Looking for something else?

Not the answer you are looking for? Search for more explanations.

## More answers

Looking for something else?

Not the answer you are looking for? Search for more explanations.

- yuki

x^3 + xy -y^2 = 10.
is there any way to find the vertical asymptote by hand?
I can do it graphically, but it looks like a problem that is solvable by hand.

At vero eos et accusamus et iusto odio dignissimos ducimus qui blanditiis praesentium voluptatum deleniti atque corrupti quos dolores et quas molestias excepturi sint occaecati cupiditate non provident, similique sunt in culpa qui officia deserunt mollitia animi, id est laborum et dolorum fuga.
Et harum quidem rerum facilis est et expedita distinctio. Nam libero tempore, cum soluta nobis est eligendi optio cumque nihil impedit quo minus id quod maxime placeat facere possimus, omnis voluptas assumenda est, omnis dolor repellendus.
Itaque earum rerum hic tenetur a sapiente delectus, ut aut reiciendis voluptatibus maiores alias consequatur aut perferendis doloribus asperiores repellat.

Get our expert's

answer on brainly

SEE EXPERT ANSWER

Get your **free** account and access **expert** answers to this

and **thousands** of other questions.

Get your **free** account and access **expert** answers to this and **thousands** of other questions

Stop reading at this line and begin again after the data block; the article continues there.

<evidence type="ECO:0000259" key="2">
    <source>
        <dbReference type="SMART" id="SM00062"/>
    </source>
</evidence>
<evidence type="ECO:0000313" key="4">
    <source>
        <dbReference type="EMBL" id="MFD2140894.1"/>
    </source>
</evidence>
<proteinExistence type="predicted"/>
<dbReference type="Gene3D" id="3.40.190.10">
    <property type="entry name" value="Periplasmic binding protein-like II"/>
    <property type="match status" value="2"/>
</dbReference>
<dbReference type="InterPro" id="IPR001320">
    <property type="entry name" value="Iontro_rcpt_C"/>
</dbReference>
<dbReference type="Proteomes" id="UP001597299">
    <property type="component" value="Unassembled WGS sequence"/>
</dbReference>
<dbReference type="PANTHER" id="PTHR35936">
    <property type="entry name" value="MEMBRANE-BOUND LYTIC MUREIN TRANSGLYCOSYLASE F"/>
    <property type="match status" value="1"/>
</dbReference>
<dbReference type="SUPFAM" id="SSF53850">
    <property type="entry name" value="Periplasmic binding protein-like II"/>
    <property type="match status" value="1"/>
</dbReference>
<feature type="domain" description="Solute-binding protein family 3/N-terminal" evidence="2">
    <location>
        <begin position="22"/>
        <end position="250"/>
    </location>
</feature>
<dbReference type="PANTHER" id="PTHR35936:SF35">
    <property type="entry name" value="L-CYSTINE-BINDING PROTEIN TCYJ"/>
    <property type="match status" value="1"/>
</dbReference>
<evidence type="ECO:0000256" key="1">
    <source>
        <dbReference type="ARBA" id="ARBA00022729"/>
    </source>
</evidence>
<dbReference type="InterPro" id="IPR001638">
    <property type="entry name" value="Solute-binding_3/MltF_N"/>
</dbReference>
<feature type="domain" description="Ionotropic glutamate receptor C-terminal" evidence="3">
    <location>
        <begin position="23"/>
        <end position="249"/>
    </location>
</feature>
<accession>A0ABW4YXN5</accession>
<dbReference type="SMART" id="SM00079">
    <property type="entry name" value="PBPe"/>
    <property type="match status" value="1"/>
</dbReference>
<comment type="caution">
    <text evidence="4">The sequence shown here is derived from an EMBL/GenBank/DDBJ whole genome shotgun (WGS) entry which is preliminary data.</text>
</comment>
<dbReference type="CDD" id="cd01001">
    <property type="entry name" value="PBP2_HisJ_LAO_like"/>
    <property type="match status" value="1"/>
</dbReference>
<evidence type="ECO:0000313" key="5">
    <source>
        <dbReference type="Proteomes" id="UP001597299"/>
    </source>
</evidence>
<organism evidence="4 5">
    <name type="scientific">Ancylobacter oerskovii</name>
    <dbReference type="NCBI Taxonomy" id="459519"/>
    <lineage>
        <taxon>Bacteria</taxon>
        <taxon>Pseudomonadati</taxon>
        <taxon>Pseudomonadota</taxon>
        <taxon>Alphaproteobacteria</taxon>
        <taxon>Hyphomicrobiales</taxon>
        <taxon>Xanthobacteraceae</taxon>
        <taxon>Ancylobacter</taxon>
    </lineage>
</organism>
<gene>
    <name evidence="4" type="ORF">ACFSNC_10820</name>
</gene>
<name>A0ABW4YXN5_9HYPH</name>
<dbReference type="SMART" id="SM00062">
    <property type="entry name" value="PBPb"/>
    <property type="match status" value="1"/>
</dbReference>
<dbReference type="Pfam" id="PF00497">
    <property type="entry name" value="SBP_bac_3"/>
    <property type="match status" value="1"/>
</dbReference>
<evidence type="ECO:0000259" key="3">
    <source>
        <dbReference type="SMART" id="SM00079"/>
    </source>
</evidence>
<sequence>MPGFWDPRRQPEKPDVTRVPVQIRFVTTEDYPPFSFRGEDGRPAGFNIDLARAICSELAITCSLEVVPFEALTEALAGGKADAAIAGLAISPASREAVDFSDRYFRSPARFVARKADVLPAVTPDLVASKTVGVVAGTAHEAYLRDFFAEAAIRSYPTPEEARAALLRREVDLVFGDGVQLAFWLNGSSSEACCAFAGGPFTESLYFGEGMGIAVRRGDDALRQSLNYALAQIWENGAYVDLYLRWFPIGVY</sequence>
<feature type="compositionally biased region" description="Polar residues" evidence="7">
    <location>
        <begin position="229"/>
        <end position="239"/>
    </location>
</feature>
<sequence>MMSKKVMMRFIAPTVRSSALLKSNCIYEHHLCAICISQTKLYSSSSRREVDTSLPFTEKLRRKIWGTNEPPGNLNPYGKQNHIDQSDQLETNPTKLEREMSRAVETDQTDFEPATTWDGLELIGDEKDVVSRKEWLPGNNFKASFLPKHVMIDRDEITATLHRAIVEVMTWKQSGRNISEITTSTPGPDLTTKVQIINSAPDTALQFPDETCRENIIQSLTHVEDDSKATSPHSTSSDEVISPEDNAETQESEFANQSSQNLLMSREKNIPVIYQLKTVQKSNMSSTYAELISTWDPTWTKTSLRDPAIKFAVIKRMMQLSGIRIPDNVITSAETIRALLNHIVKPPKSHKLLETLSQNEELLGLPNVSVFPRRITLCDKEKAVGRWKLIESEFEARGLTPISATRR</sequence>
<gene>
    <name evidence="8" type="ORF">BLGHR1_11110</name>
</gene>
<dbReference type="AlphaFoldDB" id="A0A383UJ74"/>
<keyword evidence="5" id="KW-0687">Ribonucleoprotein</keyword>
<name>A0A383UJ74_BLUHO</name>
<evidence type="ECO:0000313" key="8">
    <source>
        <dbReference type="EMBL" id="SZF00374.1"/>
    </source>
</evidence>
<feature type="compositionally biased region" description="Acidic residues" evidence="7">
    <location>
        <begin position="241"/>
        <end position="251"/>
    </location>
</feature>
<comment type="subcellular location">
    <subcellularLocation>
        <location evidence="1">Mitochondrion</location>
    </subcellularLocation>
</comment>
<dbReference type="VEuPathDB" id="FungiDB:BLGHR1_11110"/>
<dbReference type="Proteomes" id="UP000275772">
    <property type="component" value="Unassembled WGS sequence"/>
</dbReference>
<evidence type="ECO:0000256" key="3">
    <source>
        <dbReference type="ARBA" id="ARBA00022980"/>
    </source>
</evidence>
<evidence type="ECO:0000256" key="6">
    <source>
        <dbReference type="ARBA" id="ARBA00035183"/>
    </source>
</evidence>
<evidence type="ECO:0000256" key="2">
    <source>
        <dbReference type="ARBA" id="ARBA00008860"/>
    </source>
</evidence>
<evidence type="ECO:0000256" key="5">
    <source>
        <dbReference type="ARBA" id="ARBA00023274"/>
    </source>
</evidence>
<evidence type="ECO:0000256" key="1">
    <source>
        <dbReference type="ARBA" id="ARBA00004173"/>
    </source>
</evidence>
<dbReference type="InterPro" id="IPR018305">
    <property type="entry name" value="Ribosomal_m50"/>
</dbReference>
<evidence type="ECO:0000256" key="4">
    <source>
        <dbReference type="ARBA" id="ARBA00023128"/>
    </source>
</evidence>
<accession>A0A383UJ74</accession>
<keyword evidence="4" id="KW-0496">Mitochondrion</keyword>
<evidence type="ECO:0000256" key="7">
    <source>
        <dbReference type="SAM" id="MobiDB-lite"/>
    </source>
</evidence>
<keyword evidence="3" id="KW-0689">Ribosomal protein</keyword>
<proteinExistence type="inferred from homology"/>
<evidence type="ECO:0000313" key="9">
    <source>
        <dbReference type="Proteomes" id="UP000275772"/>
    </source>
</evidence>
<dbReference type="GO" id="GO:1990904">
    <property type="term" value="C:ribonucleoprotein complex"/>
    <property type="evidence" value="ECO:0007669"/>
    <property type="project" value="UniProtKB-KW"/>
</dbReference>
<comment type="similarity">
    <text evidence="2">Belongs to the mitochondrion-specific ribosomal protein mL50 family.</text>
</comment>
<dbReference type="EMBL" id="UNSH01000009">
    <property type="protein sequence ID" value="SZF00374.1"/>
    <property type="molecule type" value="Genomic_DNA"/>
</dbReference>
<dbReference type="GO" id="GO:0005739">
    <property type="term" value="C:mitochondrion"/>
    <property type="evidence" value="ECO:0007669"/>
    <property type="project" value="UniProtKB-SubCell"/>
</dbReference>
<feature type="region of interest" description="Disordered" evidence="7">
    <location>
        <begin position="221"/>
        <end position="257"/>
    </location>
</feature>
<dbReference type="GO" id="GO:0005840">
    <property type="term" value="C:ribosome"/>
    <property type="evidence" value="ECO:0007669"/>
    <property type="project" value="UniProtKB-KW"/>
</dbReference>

- yuki

- katieb

I got my questions answered at brainly.com in under 10 minutes. Go to brainly.com now for free help!

Get this expert

answer on brainly

SEE EXPERT ANSWER

Get your **free** account and access **expert** answers to this

and **thousands** of other questions

- anonymous

Do you mean algebraically?

- yuki

exactly

- yuki

I tried implicit differentiation but I couldn't work it out.

Looking for something else?

Not the answer you are looking for? Search for more explanations.

- anonymous

You solve for y, then check out what happens as you move through x. You check for where the function collapses.

- anonymous

I assume you're plotting y vs x?

- yuki

by letting
\[-2y^2+xy+(x^3+10) = 0 \]
and solving for y using the quadratic formula
gave me a curve and I was able to figure out the solution,
but if there is any way to do it algebraically it would be great.
I tried to differentiate the explicit function, too
but that took a very long time and I doubt that it is the natural way.

- yuki

woops, I meant -10

- anonymous

Well, you solve for y as per quadratic and then look at the result to see if there are points where parts of the function will be undefined. Let me do the problem.

- yuki

I appreciate it

- anonymous

\[y=\frac{x \pm \sqrt{x^2-4(10-x^3)}}{2}\]will be a function for y for either the positive or negative square root. The only place this should fall apart is for those x's such that the radicand x^2-4(10-x^3), is less than zero.

- anonymous

For x < about 2.07, the function shouldn't exist. Apart from that, but there are no vertical asymptotes...

- yuki

it seems like the problem looks easy but the answer is not.
Thanks for the help though, it feels good to have other people
making same conclusions as me.

- anonymous

So did that help? Was your question answered?

- anonymous

Do you have plotting software?

- yuki

I just graphed it on my graphing calculator TI-86 and
it did all the job I wanted it to do.

- anonymous

http://www.geogebra.org/cms/

- anonymous

It's free ^^

- yuki

Thanks.

Looking for something else?

Not the answer you are looking for? Search for more explanations.